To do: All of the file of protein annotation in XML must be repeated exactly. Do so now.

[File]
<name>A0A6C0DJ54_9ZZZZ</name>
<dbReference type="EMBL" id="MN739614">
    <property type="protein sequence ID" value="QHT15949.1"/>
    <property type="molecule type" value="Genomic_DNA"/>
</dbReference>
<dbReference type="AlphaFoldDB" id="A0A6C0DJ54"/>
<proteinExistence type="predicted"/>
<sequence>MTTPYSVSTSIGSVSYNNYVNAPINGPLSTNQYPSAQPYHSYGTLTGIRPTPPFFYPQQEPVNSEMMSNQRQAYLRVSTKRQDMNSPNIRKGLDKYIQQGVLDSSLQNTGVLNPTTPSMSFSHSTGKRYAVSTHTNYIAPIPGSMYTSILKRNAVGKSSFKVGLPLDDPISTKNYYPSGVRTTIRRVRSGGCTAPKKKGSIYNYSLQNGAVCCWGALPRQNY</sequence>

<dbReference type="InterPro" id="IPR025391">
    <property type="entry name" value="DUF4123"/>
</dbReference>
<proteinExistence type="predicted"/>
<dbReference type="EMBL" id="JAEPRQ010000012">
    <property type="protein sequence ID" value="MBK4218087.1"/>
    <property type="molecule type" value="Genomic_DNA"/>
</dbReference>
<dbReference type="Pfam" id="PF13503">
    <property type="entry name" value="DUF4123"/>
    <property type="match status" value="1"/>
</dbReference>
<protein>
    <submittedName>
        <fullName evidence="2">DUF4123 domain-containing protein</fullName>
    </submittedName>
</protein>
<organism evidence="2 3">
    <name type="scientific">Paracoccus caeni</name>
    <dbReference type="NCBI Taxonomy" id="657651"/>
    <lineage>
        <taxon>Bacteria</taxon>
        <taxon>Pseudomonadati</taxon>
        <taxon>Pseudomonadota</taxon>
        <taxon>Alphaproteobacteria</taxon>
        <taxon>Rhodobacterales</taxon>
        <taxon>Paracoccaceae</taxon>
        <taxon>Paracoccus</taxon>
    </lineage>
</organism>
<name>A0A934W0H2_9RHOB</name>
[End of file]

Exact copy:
<name>A0A6C0DJ54_9ZZZZ</name>
<dbReference type="EMBL" id="MN739614">
    <property type="protein sequence ID" value="QHT15949.1"/>
    <property type="molecule type" value="Genomic_DNA"/>
</dbReference>
<dbReference type="AlphaFoldDB" id="A0A6C0DJ54"/>
<proteinExistence type="predicted"/>
<sequence>MTTPYSVSTSIGSVSYNNYVNAPINGPLSTNQYPSAQPYHSYGTLTGIRPTPPFFYPQQEPVNSEMMSNQRQAYLRVSTKRQDMNSPNIRKGLDKYIQQGVLDSSLQNTGVLNPTTPSMSFSHSTGKRYAVSTHTNYIAPIPGSMYTSILKRNAVGKSSFKVGLPLDDPISTKNYYPSGVRTTIRRVRSGGCTAPKKKGSIYNYSLQNGAVCCWGALPRQNY</sequence>

<dbReference type="InterPro" id="IPR025391">
    <property type="entry name" value="DUF4123"/>
</dbReference>
<proteinExistence type="predicted"/>
<dbReference type="EMBL" id="JAEPRQ010000012">
    <property type="protein sequence ID" value="MBK4218087.1"/>
    <property type="molecule type" value="Genomic_DNA"/>
</dbReference>
<dbReference type="Pfam" id="PF13503">
    <property type="entry name" value="DUF4123"/>
    <property type="match status" value="1"/>
</dbReference>
<protein>
    <submittedName>
        <fullName evidence="2">DUF4123 domain-containing protein</fullName>
    </submittedName>
</protein>
<organism evidence="2 3">
    <name type="scientific">Paracoccus caeni</name>
    <dbReference type="NCBI Taxonomy" id="657651"/>
    <lineage>
        <taxon>Bacteria</taxon>
        <taxon>Pseudomonadati</taxon>
        <taxon>Pseudomonadota</taxon>
        <taxon>Alphaproteobacteria</taxon>
        <taxon>Rhodobacterales</taxon>
        <taxon>Paracoccaceae</taxon>
        <taxon>Paracoccus</taxon>
    </lineage>
</organism>
<name>A0A934W0H2_9RHOB</name>